The referring attorney denied that the fee due him under the fee-sharing agreement overstated the portion of his actual legal services in the case, and therefore, denied that MLRPC 1.5(e) would be violated by enforcement of that agreement.  Post, 707 A.2d at 810-811.   Additionally, the referring attorney contended that MLRPC 1.5(e) was merely an ethical rule only enforceable through the attorney grievance mechanism.  Post, 707 A.2d at 812.   The referring attorney filed a two-count counterclaim for declaratory judgment and for breach of contract.   The case ultimately reached the Court of Appeals of Maryland based upon the Maryland Court of Special Appeals' affirmance, Post v. Bregman, 112 Md.App. 738, 686 A.2d 665 (1996), of the circuit court's grant of summary judgment in favor of the referring attorney, entry of judgment in his favor on the breach of contract counterclaim, and dismissal of the opposing declaratory judgment claim as moot.  Post, 707 A.2d at 808.

For reasons irrelevant to the present appeal, the Court of Appeals of Maryland refused to address the referring attorney's denial that MLRPC 1.5(e) would be violated by enforcement of the fee-sharing agreement.  Post, 707 A.2d at 814.   Instead, it addressed the extent to which MLRPC 1.5(e) governs private agreements entered into by lawyers.  Post, 707 A.2d at 817.   On this issue, the court held that MLRPC 1.5(e) “does constitute a supervening statement of public policy to which fee-sharing agreements by lawyers are subject, and that the enforcement of Rule 1.5(e) is not limited to disciplinary proceedings.”  Post, 707 A.2d at 818.   Based upon this holding, the court held that a fee-sharing agreement that violates MLRPC 1.5(e) may be unenforceable, provided that the violation is not “merely technical, incidental, or insubstantial.”  Post, 707 A.2d at 819.   The court concluded:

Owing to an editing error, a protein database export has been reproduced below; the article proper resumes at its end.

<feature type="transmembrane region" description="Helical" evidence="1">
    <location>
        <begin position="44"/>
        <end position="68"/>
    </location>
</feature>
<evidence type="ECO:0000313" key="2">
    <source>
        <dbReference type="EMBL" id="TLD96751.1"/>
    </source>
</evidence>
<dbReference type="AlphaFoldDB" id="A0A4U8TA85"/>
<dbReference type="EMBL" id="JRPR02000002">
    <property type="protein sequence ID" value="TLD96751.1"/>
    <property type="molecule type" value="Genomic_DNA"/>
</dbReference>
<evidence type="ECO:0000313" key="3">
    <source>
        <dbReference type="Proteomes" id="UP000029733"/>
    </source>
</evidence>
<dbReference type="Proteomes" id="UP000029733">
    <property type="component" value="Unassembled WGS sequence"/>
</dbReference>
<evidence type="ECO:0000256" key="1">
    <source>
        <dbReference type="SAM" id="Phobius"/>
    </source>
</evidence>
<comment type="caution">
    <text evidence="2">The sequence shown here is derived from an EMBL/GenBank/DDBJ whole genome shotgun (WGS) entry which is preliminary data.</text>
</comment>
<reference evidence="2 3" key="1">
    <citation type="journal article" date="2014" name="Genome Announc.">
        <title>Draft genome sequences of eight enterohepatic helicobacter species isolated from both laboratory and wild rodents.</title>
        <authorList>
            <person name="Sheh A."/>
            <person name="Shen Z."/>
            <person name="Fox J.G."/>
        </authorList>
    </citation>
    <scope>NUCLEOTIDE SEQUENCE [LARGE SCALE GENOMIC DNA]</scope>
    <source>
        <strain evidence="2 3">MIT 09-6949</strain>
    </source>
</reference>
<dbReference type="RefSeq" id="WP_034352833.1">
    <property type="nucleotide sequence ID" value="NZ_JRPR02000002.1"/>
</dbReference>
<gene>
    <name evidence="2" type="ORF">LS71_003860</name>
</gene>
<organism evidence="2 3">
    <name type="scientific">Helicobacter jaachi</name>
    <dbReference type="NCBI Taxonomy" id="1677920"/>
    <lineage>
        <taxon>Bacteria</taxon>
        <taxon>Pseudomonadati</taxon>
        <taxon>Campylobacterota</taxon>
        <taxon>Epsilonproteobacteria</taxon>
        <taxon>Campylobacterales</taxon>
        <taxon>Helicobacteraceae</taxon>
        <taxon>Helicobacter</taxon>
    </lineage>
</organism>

We view a violation of Rule 1.5(e), whether regarded as an external defense or as incorporated into the contract itself, as being in the nature of an equitable defense, and principles of equity ought to be applied.